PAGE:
In fact, Malzahn thinks Marshall should be considered for the most prestigious individual award in college football.
"He should be in the mix, there's no doubt," Malzahn said of Marshall's Heisman Trophy candidacy. "I don't get the chance to watch other teams like y'all do, but he should be in the mix. He's one of the better players in college football, and he's leading our team."
Marshall arrived at Auburn only about six months ago from Garden City Community College in Kansas, and despite not competing in spring practice, he won the starting quarterback job from day one of the season.
He's known primarily as a running quarterback with 922 yards and 10 touchdowns on the ground this season. But when he does throw it, he's efficient with 11 touchdowns, five interceptions and a nearly 60 percent completion percentage.
His numbers won't stack up against those of Heisman favorites like Florida State's Jameis Winston, Texas A&M's Johnny Manziel or even Alabama's AJ McCarron, but Malzahn would have Heisman Trophy voters focus on what Marshall has meant to the third-ranked Tigers and their journey to the SEC championship game on Saturday against No. 5 Missouri.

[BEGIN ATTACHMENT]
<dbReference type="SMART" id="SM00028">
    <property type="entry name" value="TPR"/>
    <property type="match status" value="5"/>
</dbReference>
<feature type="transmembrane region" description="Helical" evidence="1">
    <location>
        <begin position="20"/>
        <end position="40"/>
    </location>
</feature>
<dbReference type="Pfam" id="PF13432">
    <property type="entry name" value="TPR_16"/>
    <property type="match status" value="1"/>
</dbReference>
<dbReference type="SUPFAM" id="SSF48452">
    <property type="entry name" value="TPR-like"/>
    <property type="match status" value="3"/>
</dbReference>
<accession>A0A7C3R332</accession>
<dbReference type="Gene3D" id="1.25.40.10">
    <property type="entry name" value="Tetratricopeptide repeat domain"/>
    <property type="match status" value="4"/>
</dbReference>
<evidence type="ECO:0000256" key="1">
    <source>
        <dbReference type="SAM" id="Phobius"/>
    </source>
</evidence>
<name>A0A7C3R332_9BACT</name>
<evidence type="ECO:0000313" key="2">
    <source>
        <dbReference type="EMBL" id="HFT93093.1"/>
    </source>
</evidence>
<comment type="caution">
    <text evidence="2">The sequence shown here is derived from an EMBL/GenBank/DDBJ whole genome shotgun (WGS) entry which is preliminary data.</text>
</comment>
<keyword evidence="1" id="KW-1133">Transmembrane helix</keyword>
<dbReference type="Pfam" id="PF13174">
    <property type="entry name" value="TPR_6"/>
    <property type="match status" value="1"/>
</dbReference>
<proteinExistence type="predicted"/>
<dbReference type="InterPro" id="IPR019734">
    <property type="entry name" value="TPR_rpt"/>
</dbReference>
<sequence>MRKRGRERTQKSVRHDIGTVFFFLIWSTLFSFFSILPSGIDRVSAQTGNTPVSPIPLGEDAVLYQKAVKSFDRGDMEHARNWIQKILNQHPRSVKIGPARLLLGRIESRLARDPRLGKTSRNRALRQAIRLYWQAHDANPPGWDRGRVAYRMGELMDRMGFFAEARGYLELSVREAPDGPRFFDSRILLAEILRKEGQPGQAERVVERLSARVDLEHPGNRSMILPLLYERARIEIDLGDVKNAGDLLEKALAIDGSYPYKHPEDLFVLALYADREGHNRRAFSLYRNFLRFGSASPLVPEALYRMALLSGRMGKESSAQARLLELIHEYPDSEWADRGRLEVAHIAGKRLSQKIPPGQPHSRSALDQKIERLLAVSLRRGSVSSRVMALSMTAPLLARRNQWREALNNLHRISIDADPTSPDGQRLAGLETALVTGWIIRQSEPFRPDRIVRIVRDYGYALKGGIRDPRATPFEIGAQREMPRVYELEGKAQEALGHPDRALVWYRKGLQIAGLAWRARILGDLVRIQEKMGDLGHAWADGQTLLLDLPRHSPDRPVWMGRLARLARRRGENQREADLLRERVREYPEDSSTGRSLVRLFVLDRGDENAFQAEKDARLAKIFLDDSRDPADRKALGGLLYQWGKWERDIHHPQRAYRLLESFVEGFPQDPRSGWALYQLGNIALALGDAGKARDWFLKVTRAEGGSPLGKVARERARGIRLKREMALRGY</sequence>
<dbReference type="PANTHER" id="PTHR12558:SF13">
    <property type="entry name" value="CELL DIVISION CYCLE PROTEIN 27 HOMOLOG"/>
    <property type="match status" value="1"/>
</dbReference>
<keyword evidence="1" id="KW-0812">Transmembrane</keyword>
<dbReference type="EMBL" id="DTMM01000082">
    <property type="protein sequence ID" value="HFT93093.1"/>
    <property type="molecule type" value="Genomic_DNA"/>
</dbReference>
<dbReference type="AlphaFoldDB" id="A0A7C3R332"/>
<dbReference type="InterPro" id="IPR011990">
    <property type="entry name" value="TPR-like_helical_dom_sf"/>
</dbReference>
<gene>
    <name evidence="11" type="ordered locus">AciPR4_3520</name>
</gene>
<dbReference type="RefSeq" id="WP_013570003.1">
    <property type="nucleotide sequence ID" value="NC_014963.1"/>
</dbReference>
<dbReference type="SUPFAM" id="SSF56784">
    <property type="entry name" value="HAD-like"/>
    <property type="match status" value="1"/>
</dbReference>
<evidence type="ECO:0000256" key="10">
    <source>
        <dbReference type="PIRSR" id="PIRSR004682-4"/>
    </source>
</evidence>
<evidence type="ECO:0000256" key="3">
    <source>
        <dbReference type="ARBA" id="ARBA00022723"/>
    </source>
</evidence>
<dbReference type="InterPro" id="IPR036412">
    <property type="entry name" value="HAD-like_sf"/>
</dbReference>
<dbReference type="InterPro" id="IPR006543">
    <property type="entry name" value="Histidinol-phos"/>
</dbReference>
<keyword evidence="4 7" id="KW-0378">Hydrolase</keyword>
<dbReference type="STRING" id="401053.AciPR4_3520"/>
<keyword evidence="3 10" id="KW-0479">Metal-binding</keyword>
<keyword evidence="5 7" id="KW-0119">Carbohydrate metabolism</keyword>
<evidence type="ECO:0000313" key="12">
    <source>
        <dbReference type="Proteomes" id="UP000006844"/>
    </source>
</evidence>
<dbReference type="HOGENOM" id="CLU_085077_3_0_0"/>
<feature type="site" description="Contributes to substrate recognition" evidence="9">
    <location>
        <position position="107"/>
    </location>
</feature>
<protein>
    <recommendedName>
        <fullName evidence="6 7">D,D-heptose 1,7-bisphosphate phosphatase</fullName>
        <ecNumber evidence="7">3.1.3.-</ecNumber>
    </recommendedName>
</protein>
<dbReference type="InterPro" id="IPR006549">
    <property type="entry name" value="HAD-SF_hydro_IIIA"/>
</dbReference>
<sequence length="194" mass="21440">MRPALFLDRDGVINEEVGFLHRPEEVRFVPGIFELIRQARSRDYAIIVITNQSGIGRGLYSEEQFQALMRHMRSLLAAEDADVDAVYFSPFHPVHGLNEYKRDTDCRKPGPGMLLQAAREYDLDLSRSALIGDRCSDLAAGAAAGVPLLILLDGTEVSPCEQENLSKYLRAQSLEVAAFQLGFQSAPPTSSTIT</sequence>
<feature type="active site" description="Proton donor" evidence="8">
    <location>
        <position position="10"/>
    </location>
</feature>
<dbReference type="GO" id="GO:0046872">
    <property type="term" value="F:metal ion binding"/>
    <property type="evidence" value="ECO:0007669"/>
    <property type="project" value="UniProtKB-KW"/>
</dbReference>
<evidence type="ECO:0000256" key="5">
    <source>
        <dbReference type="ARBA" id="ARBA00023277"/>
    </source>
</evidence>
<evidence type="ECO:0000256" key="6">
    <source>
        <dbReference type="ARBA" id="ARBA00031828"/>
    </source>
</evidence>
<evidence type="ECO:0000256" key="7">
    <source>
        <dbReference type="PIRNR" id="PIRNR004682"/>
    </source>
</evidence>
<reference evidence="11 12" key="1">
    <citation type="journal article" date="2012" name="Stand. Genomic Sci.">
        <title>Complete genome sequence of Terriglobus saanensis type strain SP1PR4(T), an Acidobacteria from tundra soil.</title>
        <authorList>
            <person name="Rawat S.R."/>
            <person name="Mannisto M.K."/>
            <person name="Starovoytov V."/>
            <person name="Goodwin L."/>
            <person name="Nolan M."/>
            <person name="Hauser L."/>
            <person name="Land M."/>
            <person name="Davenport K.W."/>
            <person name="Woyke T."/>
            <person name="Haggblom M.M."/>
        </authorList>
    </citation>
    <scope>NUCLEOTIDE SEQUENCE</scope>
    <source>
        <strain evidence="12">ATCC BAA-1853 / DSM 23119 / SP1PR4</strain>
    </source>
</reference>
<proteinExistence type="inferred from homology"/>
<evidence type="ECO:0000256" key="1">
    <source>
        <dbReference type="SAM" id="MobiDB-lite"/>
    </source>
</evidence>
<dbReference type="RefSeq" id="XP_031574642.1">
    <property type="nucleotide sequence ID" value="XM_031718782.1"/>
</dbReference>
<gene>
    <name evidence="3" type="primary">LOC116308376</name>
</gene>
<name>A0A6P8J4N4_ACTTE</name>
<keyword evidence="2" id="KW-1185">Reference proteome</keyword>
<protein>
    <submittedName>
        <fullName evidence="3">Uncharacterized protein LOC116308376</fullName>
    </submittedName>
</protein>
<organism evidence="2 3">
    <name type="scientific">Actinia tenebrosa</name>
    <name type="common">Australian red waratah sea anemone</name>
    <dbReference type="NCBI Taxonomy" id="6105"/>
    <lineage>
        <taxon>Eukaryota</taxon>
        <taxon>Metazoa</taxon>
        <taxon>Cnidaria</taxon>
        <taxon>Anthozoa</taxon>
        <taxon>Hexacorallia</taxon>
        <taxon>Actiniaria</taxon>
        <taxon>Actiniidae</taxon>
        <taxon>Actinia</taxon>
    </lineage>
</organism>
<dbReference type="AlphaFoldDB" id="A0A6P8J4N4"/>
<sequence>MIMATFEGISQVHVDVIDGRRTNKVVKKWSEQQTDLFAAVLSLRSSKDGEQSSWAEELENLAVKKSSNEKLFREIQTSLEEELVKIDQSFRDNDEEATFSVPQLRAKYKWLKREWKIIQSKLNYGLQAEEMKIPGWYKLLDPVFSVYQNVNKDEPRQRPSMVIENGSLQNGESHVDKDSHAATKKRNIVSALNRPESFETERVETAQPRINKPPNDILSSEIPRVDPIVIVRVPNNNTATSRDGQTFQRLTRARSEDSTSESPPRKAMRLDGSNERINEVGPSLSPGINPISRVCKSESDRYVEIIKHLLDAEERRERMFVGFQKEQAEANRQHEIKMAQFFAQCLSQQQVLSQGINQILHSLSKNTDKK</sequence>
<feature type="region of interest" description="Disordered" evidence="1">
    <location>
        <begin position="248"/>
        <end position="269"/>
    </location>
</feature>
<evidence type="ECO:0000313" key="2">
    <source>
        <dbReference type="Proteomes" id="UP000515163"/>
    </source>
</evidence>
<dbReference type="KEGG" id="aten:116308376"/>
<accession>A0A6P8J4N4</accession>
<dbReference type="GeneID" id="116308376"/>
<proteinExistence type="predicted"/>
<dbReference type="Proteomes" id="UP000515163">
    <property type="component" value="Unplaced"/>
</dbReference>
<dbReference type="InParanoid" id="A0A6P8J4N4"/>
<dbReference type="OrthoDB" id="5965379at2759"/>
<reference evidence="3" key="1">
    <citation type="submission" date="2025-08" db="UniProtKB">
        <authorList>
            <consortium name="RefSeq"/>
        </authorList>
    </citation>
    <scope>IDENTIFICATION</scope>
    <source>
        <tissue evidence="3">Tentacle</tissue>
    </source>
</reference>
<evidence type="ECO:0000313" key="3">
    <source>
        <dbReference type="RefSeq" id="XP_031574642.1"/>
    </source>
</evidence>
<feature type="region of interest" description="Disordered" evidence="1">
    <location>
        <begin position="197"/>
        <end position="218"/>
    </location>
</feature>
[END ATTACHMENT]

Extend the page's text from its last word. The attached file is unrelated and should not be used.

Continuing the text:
Auburn's turnaround from winless in the SEC to the Western Division champs might not have happened without Marshall at the helm. Fans will remember Chris Davis' 100-yard return to beat then-No. 1 Alabama on Saturday, but without Marshall scrambling late in the fourth quarter and finding Sammie Coates for a 39-yard touchdown, the game wouldn't have been tied and the Tigers' improbable run would have ended short of a trip to Atlanta.
"We're a quarterback-oriented offense," Malzahn explained. "If he plays well, we play well. If he doesn't, we don't.
"When you really think about it big-picture, it's really amazing what he's done."
"He's made plays for us all over the field this season," Auburn running back Corey Grant said. "If he doesn't make those plays, we wouldn't be where we are now."
Fullback Jay Prosch agreed with his head coach, saying he "definitely" believed Marshall should be part of the Heisman conversation, crediting his smarts and ability to make improvisational plays.
"You watch film after the game and go, 'Wow!'" Prosch said. "... As you can see, people can't tackle him. He's proven himself on the field."
Auburn has had three Heisman Trophy winners in its history: Cam Newton in 2010, Bo Jackson in 1985 and Pat Sullivan in 1971.